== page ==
Generally the longitude positions of the planets are all that astrologers wish to know, perhaps with some ingress or aspect information (from the boxes at the bottom of the century ephemeris pages). Some astrologers, however, want more detailed aspect information or wish to work with declination or latitude figures. This ephemeris (adapted to the Greenwich meridian) is issued well in advance of the dates covered and contains such information as the daily right ascension and declination of the sun, moon, planets, and other celestial bodies, and daily data on the sunrise, sunset, moonrise, and moonset.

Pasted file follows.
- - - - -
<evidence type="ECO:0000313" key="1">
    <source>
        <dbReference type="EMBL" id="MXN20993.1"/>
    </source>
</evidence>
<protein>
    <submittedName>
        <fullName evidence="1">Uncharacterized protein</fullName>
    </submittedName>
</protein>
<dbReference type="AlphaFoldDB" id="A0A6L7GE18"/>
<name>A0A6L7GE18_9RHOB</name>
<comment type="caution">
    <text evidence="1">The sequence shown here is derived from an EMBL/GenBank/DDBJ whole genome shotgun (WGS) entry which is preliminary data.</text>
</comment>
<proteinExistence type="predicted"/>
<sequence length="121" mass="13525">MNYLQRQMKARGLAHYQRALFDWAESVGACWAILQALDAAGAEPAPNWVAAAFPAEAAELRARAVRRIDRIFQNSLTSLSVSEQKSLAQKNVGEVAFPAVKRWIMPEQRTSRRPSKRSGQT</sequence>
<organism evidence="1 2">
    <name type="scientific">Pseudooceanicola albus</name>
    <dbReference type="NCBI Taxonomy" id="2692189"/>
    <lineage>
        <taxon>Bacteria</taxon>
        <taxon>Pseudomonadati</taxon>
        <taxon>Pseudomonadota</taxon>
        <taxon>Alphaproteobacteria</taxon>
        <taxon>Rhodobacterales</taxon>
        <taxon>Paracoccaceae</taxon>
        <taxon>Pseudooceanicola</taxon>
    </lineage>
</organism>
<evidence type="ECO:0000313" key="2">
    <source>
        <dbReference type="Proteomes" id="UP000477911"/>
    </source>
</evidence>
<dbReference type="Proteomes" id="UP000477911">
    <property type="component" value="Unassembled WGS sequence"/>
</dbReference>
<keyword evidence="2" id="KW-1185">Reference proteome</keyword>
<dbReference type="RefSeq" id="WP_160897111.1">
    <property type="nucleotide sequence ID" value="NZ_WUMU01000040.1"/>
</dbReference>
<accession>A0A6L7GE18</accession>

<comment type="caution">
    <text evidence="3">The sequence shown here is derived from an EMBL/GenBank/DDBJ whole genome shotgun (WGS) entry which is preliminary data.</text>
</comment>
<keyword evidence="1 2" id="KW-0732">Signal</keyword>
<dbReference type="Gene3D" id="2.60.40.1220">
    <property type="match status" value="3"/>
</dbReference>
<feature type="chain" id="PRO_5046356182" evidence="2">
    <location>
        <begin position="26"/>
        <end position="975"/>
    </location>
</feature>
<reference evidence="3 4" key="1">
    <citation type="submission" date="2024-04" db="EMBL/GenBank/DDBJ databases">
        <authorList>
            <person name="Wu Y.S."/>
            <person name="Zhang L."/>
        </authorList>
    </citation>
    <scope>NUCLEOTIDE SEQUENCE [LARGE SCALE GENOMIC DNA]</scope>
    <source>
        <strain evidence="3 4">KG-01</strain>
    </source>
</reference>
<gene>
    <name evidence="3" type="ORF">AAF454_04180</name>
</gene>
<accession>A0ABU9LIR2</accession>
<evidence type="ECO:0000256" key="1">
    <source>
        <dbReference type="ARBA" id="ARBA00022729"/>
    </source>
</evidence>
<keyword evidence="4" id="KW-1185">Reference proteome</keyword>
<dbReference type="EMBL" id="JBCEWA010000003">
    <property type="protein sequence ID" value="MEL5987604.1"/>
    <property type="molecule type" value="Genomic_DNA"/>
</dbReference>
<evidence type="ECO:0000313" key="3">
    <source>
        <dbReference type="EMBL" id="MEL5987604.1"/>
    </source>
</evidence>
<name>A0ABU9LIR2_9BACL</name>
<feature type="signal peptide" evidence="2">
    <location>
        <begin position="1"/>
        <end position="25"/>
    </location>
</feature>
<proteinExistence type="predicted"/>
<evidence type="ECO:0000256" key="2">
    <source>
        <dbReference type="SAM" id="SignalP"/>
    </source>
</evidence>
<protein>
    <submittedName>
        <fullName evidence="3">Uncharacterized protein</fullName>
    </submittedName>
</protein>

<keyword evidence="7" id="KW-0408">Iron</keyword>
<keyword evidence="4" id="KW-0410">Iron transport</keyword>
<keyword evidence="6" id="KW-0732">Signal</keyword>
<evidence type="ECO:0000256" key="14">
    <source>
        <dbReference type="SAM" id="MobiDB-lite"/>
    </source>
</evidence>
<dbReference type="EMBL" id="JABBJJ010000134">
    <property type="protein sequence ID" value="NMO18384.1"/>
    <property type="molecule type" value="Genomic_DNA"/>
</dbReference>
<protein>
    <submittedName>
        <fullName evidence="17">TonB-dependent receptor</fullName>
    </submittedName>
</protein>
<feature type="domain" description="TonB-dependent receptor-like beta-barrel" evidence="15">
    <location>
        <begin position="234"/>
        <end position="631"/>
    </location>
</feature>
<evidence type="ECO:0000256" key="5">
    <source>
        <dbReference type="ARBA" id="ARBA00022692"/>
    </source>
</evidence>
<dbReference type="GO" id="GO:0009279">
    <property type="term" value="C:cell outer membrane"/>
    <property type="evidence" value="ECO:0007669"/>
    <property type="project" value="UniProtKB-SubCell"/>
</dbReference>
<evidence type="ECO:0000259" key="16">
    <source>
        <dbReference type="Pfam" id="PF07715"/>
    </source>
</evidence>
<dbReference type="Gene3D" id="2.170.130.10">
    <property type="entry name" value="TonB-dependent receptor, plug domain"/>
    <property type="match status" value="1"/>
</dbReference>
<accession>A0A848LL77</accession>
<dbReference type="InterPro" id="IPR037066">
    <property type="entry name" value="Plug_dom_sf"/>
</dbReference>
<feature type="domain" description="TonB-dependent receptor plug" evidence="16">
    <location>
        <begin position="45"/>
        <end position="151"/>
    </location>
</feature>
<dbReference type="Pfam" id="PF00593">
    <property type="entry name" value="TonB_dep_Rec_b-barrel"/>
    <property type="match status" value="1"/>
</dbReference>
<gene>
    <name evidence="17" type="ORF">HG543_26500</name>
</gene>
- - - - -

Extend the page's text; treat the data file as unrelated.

THE STRUGGLES TO FIND THE NINTH PLANET BY CLYDE W. TOMBAUGH. Clyde Tombaugh (at age 22) shown with his homebuilt 9-inch reflecting telescope that he built before being hired by the Lowell Observatory to search for Percival Lowell's "Planet X." Many papers have been written and published on the triumphal detection and discovery of Pluto.